More families are homeless and on the streets

homeless.gi.top.jpgNeedy and homeless people eat a free Easter meal provided by the Los Angeles Mission in downtown Los Angeles on April 2. By Tami Luhby, senior writer


NEW YORK (CNNMoney.com) -- The Great Recession drove more families into homeless shelters in 2009, a new federal report has found.

Some 170,000 families needed shelter last year, up from 159,000 in 2008, according to an annual survey from the Department of Housing and Urban Development. There were 535,000 people in those families.

Over the course of the past year, the number of people in homeless shelters dipped slightly to 1.56 million, from 1.6 million a year earlier. This translates into one of every 200 Americans.

On a single night in January 2009, there were just over 643,000 homeless people nationwide. But, there are fewer people actually on the streets. More than 60% of people were in emergency shelters or transitional housing programs, while 37% were on the street or in other places not meant for human habitation. In 2008, some 42% were living on the streets.

"As a nation, we appear to be doing a better job sheltering those who might otherwise be living on our streets, but clearly homelessness is impacting a greater share of families with children," said HUD Secretary Shaun Donovan.

The economic downturn has most likely spurred the surge in homeless families, which numbered only 131,000 in 2007. Homelessness rises with job loss, said Mercedes Marquez, an assistant HUD secretary.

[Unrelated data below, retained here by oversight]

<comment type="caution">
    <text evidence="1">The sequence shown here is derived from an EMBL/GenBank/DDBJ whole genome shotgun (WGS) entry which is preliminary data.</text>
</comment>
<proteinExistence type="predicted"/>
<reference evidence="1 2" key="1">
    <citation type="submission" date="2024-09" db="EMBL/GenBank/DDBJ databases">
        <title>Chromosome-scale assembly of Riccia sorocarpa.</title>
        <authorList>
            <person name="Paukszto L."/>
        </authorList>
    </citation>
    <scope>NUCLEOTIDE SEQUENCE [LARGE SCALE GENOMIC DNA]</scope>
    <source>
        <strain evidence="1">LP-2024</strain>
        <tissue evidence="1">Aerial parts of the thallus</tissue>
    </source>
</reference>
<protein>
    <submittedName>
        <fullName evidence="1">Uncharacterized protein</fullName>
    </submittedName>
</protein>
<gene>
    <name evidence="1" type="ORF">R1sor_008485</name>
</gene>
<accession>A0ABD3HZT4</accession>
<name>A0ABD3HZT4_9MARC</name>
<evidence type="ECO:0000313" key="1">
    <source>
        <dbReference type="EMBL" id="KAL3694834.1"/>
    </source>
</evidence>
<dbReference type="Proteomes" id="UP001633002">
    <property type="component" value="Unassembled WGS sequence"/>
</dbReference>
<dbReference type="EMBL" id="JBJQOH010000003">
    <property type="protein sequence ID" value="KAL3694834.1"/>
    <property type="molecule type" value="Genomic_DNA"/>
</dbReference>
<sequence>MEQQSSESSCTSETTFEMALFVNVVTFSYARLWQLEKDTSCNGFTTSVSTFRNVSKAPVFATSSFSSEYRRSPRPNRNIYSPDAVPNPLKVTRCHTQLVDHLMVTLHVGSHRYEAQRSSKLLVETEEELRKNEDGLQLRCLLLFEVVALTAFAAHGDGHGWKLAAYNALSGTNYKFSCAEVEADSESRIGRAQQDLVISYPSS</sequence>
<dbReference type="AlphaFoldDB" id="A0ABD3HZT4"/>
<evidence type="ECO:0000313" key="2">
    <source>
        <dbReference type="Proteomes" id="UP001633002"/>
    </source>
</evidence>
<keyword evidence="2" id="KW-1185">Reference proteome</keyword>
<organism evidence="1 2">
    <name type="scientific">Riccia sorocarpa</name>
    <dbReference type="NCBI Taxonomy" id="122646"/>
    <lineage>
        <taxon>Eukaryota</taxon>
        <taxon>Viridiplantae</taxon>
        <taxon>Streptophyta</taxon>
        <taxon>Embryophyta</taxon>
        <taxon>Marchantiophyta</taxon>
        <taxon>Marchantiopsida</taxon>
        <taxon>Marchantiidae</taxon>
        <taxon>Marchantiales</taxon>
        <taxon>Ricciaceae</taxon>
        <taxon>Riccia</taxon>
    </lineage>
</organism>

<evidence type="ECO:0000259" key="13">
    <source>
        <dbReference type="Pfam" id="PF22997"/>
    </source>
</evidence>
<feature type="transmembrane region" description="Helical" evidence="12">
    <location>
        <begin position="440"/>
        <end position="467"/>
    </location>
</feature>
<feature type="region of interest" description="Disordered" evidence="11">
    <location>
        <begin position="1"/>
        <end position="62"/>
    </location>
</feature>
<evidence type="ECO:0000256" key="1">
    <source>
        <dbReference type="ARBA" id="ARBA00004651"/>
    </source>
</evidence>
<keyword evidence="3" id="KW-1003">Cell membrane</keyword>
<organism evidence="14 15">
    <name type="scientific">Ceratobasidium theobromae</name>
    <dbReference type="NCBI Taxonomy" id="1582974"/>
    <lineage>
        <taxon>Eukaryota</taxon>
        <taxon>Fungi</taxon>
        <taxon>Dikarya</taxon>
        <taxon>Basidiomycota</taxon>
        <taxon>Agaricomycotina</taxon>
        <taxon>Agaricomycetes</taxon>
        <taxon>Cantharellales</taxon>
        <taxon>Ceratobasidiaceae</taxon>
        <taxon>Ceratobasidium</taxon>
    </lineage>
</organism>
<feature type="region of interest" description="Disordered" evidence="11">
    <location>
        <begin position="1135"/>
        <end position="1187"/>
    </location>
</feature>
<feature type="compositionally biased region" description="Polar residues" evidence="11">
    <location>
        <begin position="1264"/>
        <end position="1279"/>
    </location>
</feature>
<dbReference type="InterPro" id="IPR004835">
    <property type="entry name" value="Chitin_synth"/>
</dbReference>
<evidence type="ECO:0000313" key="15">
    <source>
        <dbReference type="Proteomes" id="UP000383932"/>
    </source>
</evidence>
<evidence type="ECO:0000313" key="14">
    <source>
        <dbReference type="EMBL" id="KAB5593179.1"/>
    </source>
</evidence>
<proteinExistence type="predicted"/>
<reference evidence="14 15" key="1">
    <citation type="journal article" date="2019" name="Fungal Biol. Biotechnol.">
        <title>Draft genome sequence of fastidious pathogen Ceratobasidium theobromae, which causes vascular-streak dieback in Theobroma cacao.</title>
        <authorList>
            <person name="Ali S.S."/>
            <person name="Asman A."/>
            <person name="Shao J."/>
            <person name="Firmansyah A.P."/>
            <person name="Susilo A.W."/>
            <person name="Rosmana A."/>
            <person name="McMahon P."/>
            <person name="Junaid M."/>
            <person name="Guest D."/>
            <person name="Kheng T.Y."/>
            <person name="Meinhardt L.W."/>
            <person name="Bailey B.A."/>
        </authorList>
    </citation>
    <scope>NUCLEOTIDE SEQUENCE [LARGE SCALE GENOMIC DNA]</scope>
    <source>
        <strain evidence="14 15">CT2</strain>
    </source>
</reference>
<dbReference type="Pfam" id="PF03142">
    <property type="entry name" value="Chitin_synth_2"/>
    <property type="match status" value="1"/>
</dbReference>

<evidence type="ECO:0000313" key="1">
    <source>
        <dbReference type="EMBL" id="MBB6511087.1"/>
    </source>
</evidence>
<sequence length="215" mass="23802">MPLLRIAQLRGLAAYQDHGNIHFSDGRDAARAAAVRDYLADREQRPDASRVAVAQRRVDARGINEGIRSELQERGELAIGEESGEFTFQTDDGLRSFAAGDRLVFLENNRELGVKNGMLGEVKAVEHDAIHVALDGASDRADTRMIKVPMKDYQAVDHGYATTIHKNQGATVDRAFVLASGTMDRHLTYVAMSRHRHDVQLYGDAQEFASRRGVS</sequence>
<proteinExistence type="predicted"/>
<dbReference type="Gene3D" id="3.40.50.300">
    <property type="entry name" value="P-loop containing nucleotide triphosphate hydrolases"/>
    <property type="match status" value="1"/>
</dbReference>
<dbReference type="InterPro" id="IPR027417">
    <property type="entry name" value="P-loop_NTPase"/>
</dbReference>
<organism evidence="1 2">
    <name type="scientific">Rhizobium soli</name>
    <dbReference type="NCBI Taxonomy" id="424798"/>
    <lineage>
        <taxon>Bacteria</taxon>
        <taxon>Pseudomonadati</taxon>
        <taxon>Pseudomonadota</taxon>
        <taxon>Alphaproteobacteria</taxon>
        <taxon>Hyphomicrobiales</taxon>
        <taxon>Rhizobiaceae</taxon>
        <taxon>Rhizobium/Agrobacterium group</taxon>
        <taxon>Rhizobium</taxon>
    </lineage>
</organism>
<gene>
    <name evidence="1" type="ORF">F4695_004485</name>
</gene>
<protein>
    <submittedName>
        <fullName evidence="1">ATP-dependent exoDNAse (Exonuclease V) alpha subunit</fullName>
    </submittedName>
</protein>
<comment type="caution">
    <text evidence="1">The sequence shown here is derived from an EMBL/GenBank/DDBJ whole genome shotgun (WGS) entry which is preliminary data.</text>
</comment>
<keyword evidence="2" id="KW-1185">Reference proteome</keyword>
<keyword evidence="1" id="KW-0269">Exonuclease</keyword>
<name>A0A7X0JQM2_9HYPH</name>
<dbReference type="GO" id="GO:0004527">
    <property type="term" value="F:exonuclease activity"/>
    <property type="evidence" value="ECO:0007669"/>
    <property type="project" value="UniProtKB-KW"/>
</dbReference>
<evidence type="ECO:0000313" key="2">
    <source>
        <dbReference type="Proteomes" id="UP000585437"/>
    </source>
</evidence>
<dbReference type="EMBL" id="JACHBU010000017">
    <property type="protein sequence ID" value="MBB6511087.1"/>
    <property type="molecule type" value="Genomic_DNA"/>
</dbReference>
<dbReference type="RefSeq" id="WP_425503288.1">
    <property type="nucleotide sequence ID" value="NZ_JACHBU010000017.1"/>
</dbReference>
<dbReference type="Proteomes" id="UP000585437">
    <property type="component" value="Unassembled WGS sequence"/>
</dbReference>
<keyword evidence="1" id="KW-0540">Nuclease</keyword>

It's likely that many more homeless families are staying with friends or relatives and may wind up in shelters in the near future. Some 29.4% of adults in families who entered shelters in 2009 said they had been staying with relatives, up from 24.2% in 2007.

One reason for the overall drop in homelessness is the increased federal effort to help those chronically on the street. Nearly 111,000 long-term homeless were on the streets on a single night in January 2009, down more than 10% from a year earlier and nearly 30% from 2006.

Marquez attributes the decline to the construction of additional permanent supporting housing: Some 42,000 beds were added between 2006 and 2009.

Families need more help

Families also stayed longer in shelters in 2009, with the median number of nights rising to 36, up from 30 a year earlier. Most of these families are headed by women under the age of 31, and more than half of children in shelters are under the age of 6. But more families with two adults and more headed only by a father also fell into homelessness, indicative of the recession's toll, Marquez said.

By contrast, homeless individuals are overwhelmingly male and over age 30. More than 10% are veterans and more than 40% have a disability.

Homelessness is heavily concentrated in large coastal states, with California, New York, and Florida accounting for 39% of the single-night count in January 2009.

Nevada had the highest concentration of homeless people, with 0.85% of its population without permanent shelter. The state, which is also at the heart of the housing bust, is followed by Oregon, Hawaii, California and Washington. Meanwhile, Kansas, South Dakota, and West Virginia had the nation's lowest concentrations of homeless.

Housing officials hope that a $1.5 billion homelessness prevention program, funded by stimulus money, will assist families who need help. Also, next week the administration plans to unveil a new effort to combat homelessness. To top of page

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